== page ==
Since 1982 she's powered through more than 340 triathlons, including 45 full Ironmans (2.4-mile swim, 112-mile bike ride, 26.2-mile run). In 1996, she completed an Ironman in 14:27:14--fast enough to break the world record for 65 to 69-year-olds. And at 75, Buder became the oldest woman to complete the Hawaii Ironman, a title she repeated in 2006. But it wasn't until she became the overall Ironman world record holder for finishing the Subaru Ironman Canada on August 26, 2012, in 16:32:00 that everyone started to know her name. Sister Madonna beat the record previously held by 81-year-old Lew Hollander, who finished the Ironman Kona World Championship in 2011. Her new goal is to establish that same record at the Ironman in Hawaii, but since that day, she has opened up about five age groups in her life (so that older folks can run too) that never existed. She thinks when she reaches the age group for posterity, she deserves a rest.
Asking how she trains for these triathlons, she says she runs to church every day and bikes 40 miles to swim in a lake near her home. She also jogs to her regular visits at the local jail, when it's nice out to talk to the inmates about Jesus and read scriptures to the them - an activity which she says makes her feel "so blessed" to come home from. As for her diet, Sister Buder sticks to a mostly raw diet of fruits and vegetables, but incorporates carbs and protein powder into her meals, and she says she 'listens' to what her body tells her it needs. Last year she had a biking accident where she fractured her pelvis, so while her body heals, she has been water jogging at the YMCA and going in the hot tub to let the jets and heat treat the nerves that are tender, and then she does the elliptical even though her doctor probably wouldn't advise that.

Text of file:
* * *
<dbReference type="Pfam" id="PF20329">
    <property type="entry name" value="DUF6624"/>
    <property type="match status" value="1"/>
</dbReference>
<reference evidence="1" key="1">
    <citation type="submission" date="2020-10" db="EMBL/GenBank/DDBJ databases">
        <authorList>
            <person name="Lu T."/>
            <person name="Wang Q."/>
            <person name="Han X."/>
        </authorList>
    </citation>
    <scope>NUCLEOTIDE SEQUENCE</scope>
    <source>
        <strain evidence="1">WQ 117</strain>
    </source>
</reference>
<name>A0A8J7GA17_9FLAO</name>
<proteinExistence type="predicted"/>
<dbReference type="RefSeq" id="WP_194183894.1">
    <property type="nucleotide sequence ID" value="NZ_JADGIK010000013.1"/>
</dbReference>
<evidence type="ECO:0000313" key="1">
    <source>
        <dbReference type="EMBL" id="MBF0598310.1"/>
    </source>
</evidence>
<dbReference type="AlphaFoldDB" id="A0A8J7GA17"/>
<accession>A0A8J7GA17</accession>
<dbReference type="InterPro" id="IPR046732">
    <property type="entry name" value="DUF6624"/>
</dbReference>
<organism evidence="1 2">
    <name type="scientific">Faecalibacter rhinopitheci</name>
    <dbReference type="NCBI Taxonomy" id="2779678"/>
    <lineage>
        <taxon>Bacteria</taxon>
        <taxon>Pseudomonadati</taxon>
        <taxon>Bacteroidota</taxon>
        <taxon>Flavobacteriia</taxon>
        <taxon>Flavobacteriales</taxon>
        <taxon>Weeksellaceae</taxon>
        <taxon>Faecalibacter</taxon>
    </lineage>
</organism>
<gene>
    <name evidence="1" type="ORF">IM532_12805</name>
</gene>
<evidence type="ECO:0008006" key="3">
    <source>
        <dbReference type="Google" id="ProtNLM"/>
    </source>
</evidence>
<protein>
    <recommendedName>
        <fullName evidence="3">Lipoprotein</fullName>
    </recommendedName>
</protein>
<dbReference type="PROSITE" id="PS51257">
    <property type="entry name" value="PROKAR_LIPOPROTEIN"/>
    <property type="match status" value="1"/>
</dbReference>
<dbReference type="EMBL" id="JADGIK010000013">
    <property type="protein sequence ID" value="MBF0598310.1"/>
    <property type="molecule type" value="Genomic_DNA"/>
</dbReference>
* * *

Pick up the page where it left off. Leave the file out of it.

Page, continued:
It's clearly a hobby she feels she can't let go. 'I don't know what I'd do without running!' she exclaims. "I love the feeling I get when I whiz past people younger than me and they say, I want to be like you when I get to your age!" And while she cherishes the opportunity to be a source of inspiration to others, claiming she races now mostly out of 'camaraderie', she does have certain fellow-runners place her a little too high on the pedestal. "Some of them treat me differently because I'm a Sister," she confesses. "I feels like they think I'm supposed to be their mascot and pray for good weather for us or something."
Sister Madonna is was inducted into the USA Triathlon Hall of Fame in 2014 and according to usatriathlon.org "The Iron Nun" has 12 age-group victories at the Ironman World Championships in Kailua-Kona, Hawaii and has won dozens of national and world titles in Olympic-distance events.
"I've learned other life lessons along the way, but the ones that I'd look back and tell my twenty-something self now are: It's not what you say, it's what you do; don't pay attention to how old you are, only focus on how old you feel; and be patient — one of my worst enemies is patience, I'm still trying to fine-tune it so that I'm able to stop and smell the roses.", she exclaims.
Sister Madonna Buder is on a mission. "I'd like to give up, actually," she said with a laugh, one that revealed her poorly masked fib. "I have no excuses, as long as God's keeping me more or less fit. I feel like God's puppet, that's what I feel like. First I am down, then he pulls me up with strings, and then he pulls the strings to put me hither, dither, and yon. I guess maybe he just wants people, especially as they are aging, to get off their duffs and do something."
Sister Madonna Buder is 85 years old, has run more than 340 triathlons, and doesn't know what all the fuss is about. She decided to write a book named "The Grace to Race", where she shares the no-nonsense spirit and deep faith that inspired her extraordinary journey from a prominent St. Louis family to a Catholic Convent and finally to championship finish lines all over the world. Sister Madonna holds dozens of records, has broken dozens of bones, and tells of dozens of miracles and angels that propelled her to a far-flung race. "It is my faith that has carried me through life's ups and downs," she writes. "Whenever injured, I wait for the Lord to pick me up again and set me on my feet, confidently reminding Him, 'God, you know, my intent is to keep running toward you.'" The Grace to Race is the courageous story of a woman who broke with convention, followed her heart, and found her higher mission. Her book is available from different third-party sellers, including Amazon. For more information, visit the following link The Grace to Race.